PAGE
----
For a while, I did “Grace in Small Things” posts, in which I would find five things for that day’s topic, but I found that those posts were taking over my blog, so I stopped doing them; it felt forced. Another type of post that I did more of in those days was the “Now for Something Totally Different” posts, which were a throwback to my great fondness for Monty Python.

Truthfully, though, I think that I was funnier in the early days. Witness my rules of etiquette post or anything I said about Sarah Palin.

“If you have a painting in you, paint. If you have a song to sing, sing. Don’t judge your creation. Just create it. Banish doubt and fear and step out of your own way if you have to. Write if you’re a writer and invent if you’re an inventor. Do what you were born to do.” ~ Toni Sorenson

In early 2009 I wrote a series of posts called “Vale et Memini,” which were about friendship, loss, and pain. I still think those posts rank among my best.

I think that I began to make music videos a regular part of my posts around May or June of 2009. At first, I just used songs and artists I already knew, but as I began to get into more of a rhythm here, I spread my wings, found lots and lots of artists with whom I had been previously unfamiliar.

In the early days, I would go weeks between posts. It’s only been in the last three years that I have made an effort to post something every day, and I try to be selective in material that is reblogged from somewhere else, try to make it relate to things that I talk about when I talk about things.

I do know that in 2009 we (the family) were going through some major tough times, and I wrote about those tough times because writing about things is what I do. Writing about things helps me to gain perspective, helps me to separate the wheat from the chaff. My family, whether they wanted to or not, has become a part of this blog. I write about them, and I talk about them, but I always try to do it with a view to balance. In other words, anything that I say in this blog, I would say in real life, and to the person to whom I am referring.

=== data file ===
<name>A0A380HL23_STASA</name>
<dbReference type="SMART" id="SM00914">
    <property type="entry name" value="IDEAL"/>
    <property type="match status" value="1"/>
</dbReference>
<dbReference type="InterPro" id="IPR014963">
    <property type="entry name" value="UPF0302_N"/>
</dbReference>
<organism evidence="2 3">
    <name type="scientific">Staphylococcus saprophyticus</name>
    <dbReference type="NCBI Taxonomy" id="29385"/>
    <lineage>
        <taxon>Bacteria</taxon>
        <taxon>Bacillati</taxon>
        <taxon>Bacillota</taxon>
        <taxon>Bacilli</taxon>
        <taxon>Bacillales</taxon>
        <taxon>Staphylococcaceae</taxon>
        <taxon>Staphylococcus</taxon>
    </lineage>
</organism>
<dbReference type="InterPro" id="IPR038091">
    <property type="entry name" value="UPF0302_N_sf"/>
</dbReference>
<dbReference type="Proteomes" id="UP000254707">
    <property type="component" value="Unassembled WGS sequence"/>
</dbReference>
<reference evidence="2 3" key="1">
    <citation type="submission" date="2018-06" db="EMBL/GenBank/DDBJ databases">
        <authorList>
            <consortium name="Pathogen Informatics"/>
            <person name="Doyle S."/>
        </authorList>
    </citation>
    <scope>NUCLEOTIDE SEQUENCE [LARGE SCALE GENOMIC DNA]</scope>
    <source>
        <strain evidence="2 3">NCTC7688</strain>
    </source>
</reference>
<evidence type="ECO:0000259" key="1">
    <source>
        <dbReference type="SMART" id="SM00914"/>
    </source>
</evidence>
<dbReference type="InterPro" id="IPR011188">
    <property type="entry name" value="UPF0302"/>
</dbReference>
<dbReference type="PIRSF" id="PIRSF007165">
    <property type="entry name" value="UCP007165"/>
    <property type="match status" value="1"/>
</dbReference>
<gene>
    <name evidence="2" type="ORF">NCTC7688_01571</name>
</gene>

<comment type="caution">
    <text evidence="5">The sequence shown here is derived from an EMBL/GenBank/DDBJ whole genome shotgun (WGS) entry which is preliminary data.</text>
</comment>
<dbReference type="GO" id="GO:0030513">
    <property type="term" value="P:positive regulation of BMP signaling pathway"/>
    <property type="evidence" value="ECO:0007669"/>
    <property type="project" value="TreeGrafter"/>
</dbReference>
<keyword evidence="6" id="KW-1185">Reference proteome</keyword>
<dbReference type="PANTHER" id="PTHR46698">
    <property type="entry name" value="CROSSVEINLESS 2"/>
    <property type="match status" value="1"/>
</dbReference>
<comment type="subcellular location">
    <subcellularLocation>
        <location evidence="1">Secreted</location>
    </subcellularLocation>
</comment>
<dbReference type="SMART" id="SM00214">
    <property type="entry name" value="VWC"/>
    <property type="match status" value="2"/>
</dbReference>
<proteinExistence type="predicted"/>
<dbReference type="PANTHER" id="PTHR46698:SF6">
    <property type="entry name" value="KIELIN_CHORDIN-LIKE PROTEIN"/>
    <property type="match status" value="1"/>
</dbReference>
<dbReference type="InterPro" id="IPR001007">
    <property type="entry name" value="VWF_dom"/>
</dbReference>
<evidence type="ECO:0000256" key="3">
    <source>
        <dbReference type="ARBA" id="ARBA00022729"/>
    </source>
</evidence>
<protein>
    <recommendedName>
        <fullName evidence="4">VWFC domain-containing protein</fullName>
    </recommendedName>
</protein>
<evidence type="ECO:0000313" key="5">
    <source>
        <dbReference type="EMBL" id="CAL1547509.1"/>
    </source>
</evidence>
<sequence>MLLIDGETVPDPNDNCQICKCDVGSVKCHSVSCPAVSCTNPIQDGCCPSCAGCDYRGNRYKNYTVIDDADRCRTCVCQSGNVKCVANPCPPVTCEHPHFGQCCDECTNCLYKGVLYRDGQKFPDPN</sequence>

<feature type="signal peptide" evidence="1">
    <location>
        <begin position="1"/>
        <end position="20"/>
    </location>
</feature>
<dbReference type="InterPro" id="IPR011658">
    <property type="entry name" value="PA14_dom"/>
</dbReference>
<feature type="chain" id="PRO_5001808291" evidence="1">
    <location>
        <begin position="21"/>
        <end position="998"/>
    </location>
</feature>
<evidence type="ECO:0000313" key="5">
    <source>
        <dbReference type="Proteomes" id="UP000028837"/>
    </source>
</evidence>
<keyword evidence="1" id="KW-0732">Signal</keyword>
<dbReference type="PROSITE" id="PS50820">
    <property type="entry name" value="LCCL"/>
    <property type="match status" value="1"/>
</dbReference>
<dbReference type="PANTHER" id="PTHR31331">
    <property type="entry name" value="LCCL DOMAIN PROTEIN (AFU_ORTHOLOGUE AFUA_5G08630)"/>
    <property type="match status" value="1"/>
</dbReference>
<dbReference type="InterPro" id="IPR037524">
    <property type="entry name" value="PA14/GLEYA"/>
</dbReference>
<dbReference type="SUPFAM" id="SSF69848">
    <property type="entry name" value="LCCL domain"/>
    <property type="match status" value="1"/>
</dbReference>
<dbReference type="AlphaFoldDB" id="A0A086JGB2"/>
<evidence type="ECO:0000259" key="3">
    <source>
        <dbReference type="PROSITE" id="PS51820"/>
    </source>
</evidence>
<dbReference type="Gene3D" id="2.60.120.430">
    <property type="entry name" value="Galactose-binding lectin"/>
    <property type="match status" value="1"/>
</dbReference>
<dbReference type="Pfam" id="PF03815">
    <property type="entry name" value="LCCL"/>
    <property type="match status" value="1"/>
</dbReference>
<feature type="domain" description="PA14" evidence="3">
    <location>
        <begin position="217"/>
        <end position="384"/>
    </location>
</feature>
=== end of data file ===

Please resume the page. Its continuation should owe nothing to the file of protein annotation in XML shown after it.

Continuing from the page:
“It is good to have an end to journey toward; but it is the journey that matters, in the end.” ~ Ernest Hemingway

I don’t really know what I had in mind when I started all of this 1500 posts ago, but I do know that I never thought that it would go on this long. I never thought that I would dedicate so much of myself and so much of my time to this experience, which has sometimes been an exercise in pain and sometimes been a little slice of heaven.

Those of you who follow along and comment along the way make it all worthwhile. I mean, I’m not in it for the fame or glory (obviously, because that ain’t happening), but it really does help to know that there are people out there who care about what I have to say, people who care if I had a bad day. It’s affirmation, pure and simple.

But truth be told, I would continue to write and post even if there were no one out there in the ether. This blog has become my lifeblood in so many ways. It is an extension of myself, good and bad, and I have no plans to end any time soon, so I hope you’ll stay along for the ride.

And as always, there will be more later. Peace.

Music by Christina Grimmie, “With Love”

                   

Annunciation

Even if I don’t see it again — nor ever feel it
I know it is — and that if once it hailed me
it ever does —And so it is myself I want to turn in that direction
not as towards a place, but it was a tilting
within myself,as one turns a mirror to flash the light to where
it isn’t — I was blinded like that — and swam
in what shone at me only able to endure it by being no one and so
specifically myself I thought I’d die
from being loved like that.

~ Marie Howe

“He did not remember when everything began to remind him of something else.” ~ Tobias Wolff, from “Bullet in the Brain”

"Cloister Cemetery in the Snow (1817-19, oil on canvas)by Caspar David Friedrich
“Cloister Cemetery in the Snow” (1817-19, oil on canvas)
by Caspar David Friedrich

“I never change, I simply become more myself.” ~ Joyce Carol Oates,  from Solstice

Wednesday late afternoon. Cloudy and cold, 40’s.